## Do you know the weight of this bovid?

10 Nov 2011
457 times Buffalo. Foto-gratis.es

The article "New equations for body mass estimations in bovids: Some Testing Procedures When Constructing regression fuctions" published in the journal Mammalian Biology by ICP researchers Soledad De Esteban Trivigno and Meike Köhler presents a new mathematical formula to determine the body mass of living and extinct bovids, from two external body measurements.

The vertebrate body mass is related to various ecological and physiological characteristics of animals. Through the mass of extinct species we can retrieve information about its paleobiology, as the spatial distribution and some evolutionary and genetic relationships.

But the body mass is not only important in fossils. In extant species it helps to learn about the needs of a population and its short-term fluctuations. From this information we can, for example, deduct the area to maintain viable the population of an endangered species. The recently published research proposes a new way to estimate this parameter in bovids, avoiding difficulties and inaccuracies of previous methods. For this, ICP researchers have developed a new formula for calculating the body mass of a bovid from two parameters: the thorax circumference and the head and body length.

#### How to calculate body mass in extant animals

The body mass of an animal may seem a common data easy to get, but sometimes it is not. In large wildlife species, as are most of bovids, it is difficult to weigh individuals in their habitat, and the information of its mass is often deduced from data obtained decades ago by hunters. But the pieces hunted, for example, wildebeests and buffalos, are usually the larger ones, thus this measure is not representative of the current size of the individuals in a population. There are also works that gather data from the size and weight of recently dead animals, but to get them you need to "go hunting."

#### How to calculate body mass in extinct animals

If you think that getting the value of body mass in extant animals is complicated, even more is to get it in extinct species. In this case, fossils are the primary source of information, but often they only are fragmentary remains.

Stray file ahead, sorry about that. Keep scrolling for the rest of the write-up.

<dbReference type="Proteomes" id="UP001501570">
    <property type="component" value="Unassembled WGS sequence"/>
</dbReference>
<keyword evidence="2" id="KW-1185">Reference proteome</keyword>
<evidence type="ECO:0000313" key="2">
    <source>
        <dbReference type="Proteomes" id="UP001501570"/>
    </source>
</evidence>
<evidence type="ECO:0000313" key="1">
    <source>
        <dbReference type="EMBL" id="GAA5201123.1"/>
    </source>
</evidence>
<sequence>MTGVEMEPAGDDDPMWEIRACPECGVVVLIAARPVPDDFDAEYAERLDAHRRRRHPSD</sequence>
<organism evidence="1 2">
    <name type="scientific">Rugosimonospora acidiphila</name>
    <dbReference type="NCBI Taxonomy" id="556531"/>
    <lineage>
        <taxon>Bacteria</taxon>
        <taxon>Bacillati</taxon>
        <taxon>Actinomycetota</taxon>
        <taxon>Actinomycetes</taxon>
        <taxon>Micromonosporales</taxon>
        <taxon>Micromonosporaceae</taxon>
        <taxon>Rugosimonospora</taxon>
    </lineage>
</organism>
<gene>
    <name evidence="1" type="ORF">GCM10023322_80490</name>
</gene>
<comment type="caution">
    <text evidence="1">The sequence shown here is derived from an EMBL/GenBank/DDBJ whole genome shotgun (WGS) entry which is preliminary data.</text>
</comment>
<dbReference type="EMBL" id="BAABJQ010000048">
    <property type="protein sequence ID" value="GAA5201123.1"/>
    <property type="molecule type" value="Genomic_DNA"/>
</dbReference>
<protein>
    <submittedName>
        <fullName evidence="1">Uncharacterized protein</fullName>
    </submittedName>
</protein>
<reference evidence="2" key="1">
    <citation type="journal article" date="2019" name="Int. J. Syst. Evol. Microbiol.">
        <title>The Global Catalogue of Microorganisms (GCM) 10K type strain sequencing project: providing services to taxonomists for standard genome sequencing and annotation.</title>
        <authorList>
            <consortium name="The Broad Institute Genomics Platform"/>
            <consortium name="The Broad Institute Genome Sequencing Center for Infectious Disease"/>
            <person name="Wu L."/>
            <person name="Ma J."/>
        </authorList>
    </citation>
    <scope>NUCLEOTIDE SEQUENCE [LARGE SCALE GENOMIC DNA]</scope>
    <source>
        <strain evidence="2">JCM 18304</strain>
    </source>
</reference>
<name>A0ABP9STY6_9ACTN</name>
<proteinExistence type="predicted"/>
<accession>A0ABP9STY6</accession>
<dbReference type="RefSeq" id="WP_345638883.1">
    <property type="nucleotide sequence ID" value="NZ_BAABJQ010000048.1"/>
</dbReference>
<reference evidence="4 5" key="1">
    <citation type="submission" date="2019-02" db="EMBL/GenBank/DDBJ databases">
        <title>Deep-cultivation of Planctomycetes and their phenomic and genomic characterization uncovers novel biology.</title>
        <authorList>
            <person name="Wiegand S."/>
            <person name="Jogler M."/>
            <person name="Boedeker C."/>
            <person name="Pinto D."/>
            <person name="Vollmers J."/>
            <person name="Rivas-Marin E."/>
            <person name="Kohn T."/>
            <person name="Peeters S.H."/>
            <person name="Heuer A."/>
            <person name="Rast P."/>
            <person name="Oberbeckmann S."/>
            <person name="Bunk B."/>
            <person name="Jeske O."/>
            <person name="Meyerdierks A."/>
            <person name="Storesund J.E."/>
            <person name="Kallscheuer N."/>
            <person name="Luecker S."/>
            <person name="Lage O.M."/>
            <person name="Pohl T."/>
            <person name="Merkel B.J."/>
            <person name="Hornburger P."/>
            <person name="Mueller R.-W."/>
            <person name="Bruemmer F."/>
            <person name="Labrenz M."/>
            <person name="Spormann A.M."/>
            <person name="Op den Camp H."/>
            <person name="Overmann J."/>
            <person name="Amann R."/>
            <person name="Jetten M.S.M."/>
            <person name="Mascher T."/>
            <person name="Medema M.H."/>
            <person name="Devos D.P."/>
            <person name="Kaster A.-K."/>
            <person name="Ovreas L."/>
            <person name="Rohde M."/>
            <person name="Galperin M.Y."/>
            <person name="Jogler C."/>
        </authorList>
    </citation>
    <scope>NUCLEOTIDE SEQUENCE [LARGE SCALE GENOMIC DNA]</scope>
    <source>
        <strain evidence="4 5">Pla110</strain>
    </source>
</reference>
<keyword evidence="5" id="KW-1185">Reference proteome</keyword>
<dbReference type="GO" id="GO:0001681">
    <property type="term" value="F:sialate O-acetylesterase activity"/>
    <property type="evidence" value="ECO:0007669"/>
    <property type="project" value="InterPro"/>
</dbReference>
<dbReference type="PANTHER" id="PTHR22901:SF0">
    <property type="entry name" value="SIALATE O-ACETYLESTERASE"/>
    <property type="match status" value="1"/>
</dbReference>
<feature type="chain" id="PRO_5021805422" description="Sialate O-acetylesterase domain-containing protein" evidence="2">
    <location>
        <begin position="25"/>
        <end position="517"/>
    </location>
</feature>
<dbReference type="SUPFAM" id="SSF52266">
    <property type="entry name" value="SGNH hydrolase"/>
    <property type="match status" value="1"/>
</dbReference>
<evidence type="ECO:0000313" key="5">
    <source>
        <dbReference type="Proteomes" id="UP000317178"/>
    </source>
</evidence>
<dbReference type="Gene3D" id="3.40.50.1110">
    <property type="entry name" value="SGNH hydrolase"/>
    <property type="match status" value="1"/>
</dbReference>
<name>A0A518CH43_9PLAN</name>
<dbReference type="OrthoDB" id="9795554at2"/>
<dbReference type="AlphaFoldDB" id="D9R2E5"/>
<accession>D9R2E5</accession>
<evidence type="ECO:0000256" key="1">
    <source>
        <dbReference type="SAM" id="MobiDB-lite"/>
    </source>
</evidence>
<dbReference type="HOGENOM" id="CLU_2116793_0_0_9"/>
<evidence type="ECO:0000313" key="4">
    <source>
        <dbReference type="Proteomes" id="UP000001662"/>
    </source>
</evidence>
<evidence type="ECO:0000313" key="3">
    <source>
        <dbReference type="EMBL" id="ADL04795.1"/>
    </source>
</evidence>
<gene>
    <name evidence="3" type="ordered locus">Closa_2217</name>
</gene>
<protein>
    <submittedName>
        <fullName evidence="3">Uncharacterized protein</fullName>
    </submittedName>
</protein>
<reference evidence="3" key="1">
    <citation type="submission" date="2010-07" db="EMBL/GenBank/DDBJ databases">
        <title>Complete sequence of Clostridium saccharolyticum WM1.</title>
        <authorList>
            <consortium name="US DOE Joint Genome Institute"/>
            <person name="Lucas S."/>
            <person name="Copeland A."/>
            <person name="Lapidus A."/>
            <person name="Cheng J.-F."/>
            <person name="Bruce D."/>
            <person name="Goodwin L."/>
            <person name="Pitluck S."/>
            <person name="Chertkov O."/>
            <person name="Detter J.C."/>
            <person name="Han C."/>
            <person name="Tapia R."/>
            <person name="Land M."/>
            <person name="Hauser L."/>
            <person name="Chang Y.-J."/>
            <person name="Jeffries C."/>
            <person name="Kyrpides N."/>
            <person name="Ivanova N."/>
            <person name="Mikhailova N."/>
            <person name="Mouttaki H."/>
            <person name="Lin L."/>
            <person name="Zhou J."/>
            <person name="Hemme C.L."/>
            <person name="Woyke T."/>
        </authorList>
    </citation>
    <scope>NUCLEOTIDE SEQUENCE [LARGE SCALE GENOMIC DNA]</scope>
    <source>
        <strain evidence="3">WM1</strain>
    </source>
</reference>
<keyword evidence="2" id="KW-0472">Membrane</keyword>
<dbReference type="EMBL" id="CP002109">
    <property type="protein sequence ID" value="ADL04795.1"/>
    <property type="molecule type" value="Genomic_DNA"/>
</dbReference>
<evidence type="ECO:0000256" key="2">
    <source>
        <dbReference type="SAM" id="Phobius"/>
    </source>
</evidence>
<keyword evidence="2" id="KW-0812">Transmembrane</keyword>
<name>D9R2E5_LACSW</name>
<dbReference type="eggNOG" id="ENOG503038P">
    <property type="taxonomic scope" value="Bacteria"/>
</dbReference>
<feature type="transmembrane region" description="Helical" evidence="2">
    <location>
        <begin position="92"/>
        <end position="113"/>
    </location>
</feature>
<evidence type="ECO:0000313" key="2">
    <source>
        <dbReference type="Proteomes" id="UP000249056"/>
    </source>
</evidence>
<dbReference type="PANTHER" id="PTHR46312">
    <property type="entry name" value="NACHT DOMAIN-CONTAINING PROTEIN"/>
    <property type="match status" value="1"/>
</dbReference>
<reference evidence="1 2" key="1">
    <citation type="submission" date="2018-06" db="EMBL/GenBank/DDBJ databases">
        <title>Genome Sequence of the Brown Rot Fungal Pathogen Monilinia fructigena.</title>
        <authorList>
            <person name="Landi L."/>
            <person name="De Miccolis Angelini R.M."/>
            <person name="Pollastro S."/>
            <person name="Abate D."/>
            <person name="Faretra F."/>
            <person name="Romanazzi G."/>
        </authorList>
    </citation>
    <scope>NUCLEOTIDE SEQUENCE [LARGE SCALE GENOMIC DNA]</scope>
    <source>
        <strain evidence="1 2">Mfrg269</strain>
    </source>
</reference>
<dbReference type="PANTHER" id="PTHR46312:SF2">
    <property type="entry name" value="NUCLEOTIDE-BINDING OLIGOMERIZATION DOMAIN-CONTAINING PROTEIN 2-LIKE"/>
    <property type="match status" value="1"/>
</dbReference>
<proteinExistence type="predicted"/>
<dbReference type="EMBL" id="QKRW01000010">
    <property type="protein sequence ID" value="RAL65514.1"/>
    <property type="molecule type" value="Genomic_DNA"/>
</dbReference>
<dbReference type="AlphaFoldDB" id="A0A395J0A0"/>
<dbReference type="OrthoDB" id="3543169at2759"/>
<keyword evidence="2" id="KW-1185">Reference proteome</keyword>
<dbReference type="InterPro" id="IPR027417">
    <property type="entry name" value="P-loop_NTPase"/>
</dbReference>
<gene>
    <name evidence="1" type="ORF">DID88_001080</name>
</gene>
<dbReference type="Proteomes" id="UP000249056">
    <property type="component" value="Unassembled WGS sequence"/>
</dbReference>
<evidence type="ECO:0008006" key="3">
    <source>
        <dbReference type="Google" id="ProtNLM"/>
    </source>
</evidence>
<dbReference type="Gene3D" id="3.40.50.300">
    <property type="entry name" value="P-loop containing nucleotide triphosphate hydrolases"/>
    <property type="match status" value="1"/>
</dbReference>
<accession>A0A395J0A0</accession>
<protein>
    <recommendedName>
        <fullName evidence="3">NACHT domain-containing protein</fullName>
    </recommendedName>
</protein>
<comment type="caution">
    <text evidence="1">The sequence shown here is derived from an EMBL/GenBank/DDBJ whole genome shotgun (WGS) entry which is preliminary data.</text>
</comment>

The most common method for body mass estimation in these cases is to relate this parameter with another variable, such as the same measurement in the skeleton of a similar extant animal. But not always the extinct animal is similar to an extant species, so this technique cannot always be applied. ICP

The equations developed to calculate body mass as a linear function of the thorax circumference, as a linear function of the head and body length, and as a linear function of the two parameters: BM = f (TC), BM = f (HBL) and BM = f (HBL, TC)

#### A new formula for calculating body mass in bovids

The aim of the research lead by the experts Soledad De Esteban and Meike Köhler was to develop a mathematical formula that could overcome the complications and uncertainties involved in the body mass estimation for large mammals like bovids. The equations obtained allow to calculate the body mass from one or two external body measurements, for which it a good correlation with body mass was proved. In addition, one of the equations is shown as the most accurate.

The variables that have been studied for body mass parametrization are thorax circumference (TH), head and body length (HBL) and shoulder height (SH). These measures are easy to take from extant animals, can be measured in fairly complete fossils and are very common in the collections of modern bovids.

However, the shoulder height had to be discarded because as residual values weren’t homogeneous for species of different sizes, that is, the difference between real and estimated body mass does not follow the pattern expected for individuals of different size.

One of the most important assumptions in statistical analysis is that data are independent. Because species are phylogenetically related (as a family with different degrees of kinship), when studying relations to a level that implies several species this assumption is not met. This paper shows that although correlation between the mass and the variables is lower when data is corrected phylogenetically, the prediction error is statistically the same.

 BM=f(TC) 2.711TC – 3.562 BM=f(HBL) 3.252HBL –  5.188 BM=f(HBL,TC) 1.771HBL + 1.246TC – 4.459

Equations calculated in the study, as a linear function of thorax circumference (TC), of the head and body length (HBL), and both parameters at once  (HBL, TC).

Since the equation that parameterizes the body mass as a function of both the thorax circumference and the head and body length has a smaller average percentage error, the study concludes that this is the equation that should be used to estimate the mass -if data allowes so.

This article has been edited by Carolina D'Amico Ongaro, student in the master's degree in Scientific, Medical and Environmetal Communication, from UPF

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